The full range of goal-keeping qualities were on display against Kilkenny at Páirc Ui Rinn: Assured handling, well worked and well struck puck-outs,an immaculate first-touch and smart, accurate distribution in broken play.
One particular drilled delivery to Lisgoold’s John Cronin even led to Cork’s first goal. There were two Kilkenny goals but then again, there always are, and there was nothing more that could have been done about either.
Collins’ performance was all the more impressive considering the nature of the game: Kilkenny, under lights, a big crowd and an intensity that gave a lie to the time of year. There was an authority to Patrick’s play that belied his 19 years.
And then there was the final act. As Lester Ryan opened up his shoulders in the middle of the pitch, searching for his fourth point, Bill Cooper must have been nervous. But then it dropped short.
The Ballinhassig man gathered it and strangely, considering the nature of the game, found himself with time and space. Those watching on the television then saw the ball sail into John Power’s hand. He, in turn, did what was necessary and plundered the victory for Kilkenny. However, that angle did a disservice to the young goalie. I was behind the goal and what the camera didn’t show was Luke O’Farrell sprinting into space 30 yards beyond Power. Patrick did the right thing. Had he struck it a small bit higher, the victory might have been Cork’s and it would have been a perfect night’s work.
Johan Cruyff once said that ‘football was a game of mistakes’. So is hurling.
Patrick was unfortunate against Kilkenny in that his sole mistake came at the moment of highest drama. Had it happened in the first- half, chances are, it would have been forgotten.
Such is life. What’s always interesting, however, is how people react to their mistakes.
Those who know him won’t be surprised that Collins’ reaction was as quick and positive as his reflexes. As he retreated back into his goal he looked nothing but calm. There was no banging of the hurley, no throwing the head back, no betrayal of any emotion whatsoever. He simply got on with the job. There would have been a temptation to banish the resultant puck-out as far as he could. But no, he again sought to do the right thing, as he always does. His short puck-out found its mark but then, alas, time ran out.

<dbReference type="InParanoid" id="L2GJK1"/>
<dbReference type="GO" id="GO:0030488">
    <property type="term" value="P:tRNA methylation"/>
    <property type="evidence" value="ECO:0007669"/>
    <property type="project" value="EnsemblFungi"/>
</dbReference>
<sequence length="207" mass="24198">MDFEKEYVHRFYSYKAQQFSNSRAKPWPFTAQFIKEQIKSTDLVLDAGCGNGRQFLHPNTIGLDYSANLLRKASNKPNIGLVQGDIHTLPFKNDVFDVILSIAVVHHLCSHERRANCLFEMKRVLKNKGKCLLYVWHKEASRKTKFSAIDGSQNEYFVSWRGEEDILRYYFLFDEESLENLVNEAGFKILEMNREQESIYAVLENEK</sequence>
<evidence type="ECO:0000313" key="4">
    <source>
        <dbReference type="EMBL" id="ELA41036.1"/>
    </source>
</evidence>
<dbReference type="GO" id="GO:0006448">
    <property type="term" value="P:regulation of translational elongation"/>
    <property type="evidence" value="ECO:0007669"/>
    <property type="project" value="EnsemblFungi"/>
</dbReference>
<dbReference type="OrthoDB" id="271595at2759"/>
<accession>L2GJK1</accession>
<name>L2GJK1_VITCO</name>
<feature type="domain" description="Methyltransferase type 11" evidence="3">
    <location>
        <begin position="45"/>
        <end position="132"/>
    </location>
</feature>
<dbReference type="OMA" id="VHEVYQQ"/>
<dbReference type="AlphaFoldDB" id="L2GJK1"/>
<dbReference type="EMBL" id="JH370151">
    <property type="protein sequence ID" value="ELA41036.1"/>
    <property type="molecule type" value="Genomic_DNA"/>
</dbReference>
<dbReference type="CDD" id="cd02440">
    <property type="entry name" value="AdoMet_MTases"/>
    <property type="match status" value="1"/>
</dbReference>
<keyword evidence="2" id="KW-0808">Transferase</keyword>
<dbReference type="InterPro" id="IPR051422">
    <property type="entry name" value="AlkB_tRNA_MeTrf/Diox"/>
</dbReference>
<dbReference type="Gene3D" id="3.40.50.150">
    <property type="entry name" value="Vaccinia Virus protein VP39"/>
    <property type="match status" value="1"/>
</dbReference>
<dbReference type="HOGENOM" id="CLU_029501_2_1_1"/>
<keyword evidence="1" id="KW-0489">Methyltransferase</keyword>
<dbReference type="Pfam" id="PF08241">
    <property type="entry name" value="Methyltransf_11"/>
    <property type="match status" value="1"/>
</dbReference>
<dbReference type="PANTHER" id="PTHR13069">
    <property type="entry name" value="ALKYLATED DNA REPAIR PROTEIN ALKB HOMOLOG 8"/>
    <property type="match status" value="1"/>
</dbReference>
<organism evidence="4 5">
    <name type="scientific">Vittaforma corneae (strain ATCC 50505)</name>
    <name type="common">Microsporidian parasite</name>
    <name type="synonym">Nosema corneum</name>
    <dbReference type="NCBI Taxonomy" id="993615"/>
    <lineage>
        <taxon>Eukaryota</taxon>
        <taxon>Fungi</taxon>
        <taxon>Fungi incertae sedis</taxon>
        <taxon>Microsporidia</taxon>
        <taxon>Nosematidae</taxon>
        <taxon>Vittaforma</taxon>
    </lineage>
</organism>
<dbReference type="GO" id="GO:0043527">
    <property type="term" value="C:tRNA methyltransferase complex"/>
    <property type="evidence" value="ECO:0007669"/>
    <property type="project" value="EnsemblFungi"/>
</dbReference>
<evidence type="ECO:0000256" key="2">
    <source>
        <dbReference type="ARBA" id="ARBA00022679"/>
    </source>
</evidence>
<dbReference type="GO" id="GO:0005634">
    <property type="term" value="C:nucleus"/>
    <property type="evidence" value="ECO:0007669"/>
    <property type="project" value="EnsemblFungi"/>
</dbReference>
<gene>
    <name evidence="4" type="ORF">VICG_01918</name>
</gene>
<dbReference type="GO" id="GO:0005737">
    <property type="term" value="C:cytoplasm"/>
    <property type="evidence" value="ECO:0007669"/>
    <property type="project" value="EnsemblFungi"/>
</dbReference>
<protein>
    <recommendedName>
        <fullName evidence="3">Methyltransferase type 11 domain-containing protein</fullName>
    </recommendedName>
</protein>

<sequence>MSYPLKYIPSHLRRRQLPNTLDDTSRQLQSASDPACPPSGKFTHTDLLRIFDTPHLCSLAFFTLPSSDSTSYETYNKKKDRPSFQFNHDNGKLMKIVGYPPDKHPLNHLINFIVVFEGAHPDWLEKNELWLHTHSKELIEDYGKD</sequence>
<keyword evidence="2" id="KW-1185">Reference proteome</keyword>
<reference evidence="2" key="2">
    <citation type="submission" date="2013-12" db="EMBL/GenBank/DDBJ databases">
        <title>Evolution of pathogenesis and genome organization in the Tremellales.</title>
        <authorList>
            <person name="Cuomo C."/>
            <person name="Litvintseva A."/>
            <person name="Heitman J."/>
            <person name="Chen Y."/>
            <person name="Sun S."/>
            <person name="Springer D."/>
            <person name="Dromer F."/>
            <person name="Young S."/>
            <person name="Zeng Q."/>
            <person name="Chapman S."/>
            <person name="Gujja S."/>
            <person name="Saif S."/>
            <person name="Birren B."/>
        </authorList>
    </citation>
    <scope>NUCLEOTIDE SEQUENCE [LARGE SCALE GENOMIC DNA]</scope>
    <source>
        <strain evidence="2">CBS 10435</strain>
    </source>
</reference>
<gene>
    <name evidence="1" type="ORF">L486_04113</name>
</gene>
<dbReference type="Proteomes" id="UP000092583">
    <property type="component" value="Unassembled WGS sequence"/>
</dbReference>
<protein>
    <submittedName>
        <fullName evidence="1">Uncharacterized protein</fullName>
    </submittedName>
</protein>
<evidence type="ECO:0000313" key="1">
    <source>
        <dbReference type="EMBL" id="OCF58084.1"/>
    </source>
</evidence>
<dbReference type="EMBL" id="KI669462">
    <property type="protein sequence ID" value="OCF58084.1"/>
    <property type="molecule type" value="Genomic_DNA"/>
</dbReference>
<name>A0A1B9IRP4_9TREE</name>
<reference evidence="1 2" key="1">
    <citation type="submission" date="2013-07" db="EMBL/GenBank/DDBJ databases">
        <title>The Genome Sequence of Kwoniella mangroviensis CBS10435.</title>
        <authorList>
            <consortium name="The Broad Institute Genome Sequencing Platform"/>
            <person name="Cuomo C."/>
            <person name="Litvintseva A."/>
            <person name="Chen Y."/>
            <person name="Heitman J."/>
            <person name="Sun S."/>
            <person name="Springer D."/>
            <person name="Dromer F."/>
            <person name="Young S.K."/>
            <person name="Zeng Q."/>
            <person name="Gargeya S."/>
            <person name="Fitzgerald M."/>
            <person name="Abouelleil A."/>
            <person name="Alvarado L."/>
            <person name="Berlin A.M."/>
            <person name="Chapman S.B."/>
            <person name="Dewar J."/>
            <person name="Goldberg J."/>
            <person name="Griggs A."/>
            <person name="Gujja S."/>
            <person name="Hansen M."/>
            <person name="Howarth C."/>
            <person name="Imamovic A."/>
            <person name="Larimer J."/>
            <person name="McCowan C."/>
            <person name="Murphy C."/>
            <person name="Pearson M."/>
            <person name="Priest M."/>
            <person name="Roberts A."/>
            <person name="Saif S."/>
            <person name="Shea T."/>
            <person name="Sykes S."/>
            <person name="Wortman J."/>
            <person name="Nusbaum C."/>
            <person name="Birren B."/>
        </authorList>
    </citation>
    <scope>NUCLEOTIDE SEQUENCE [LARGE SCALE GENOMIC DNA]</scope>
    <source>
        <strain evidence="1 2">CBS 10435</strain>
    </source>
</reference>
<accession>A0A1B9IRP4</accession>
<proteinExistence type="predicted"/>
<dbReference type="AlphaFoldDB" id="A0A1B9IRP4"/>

As I walked out of Páirc Uí Rinn, disappointment with the result, I was dissipated by the whispers I heard from the crowd about his performance. It was clear he made a mark. But he’s been doing that for a while now. Keen hurling followers in Cork will know a bit about his rise. At just 16, he was thrust into the Cork minor team and performed excellently for three years despite the disappointing results.
In his final year at minor in 2014, he also made his bow with the U21s. Cork shocked a highly-fancied Waterford team in Walsh Park and Patrick was central to that win, particularly in the first half when he kept Cork in the game. The final that followed was a chastening experience as the all-conquering Clare team packed out Ennis for their coronation. They were duly crowned but again, Patrick did well in challenging circumstances. He still has two years left to seek a change of fortune.
Last month, he got a first taste of glory when he was a key component in the Cork IT team that won the All-Ireland Freshers title. Remarkably, this was the third such medal to make its way into the Collins household, his elder brothers, Matthew and Michael, previously having annexed titles with UCC. It doesn’t stop there either. His sister, Catriona, is an accomplished camogie player while his younger brother, Ger, is another name to keep an eye out for. His father, Pat, was an able goalkeeper too. It must have been quite the back garden in Briar Hill.
Not content with being a top class goalkeeper, Patrick has also shown himself to be an accomplished forward. In Ballinhassig, we’ve seen some stellar performances from him over the last couple of years, both as a minor and in the adult set-up. He has a particular talent for scoring goals, lots of goals, and is very strong in the air. It must make life under that dropping ball that bit easier, not that it’s ever easy. It was a similar story on the school scene as he helped bring Coláiste an Spioraid Naoimh to the cusp of success a couple of times.
While his Cork senior debut had the crowd, the intensity and the atmosphere, his second appearance couldn’t have been more different. A lethargic, listless Cork team flirted with annihilation against Tipperary in Thurles.
In many ways it was a much bigger challenge for him. It didn’t faze him at all. He saw the whites of Seamus Callanan’s eyes and stood tall and showed the same traits that he did against Kilkenny. What was most impressive, however, was his courage. Astonishingly he had to puck the ball out 45 times. 45! It would have been easy to go safe but Patrick treated every one of them the same way, trying to give the advantage to his team-mates. It was a terrific display of maturity.
It’s already an impressive story but Patrick won’t be caught up in it. Like in the Kilkenny game, he’ll always be looking forward, looking for that next ball, striving to improve. It’s a mantra that served a recent Cork goalie well enough.
Gach uile liathróid.
- The author is a club colleague of Collins’ in Ballinhassig, and fellow member of the goalkeeper’s union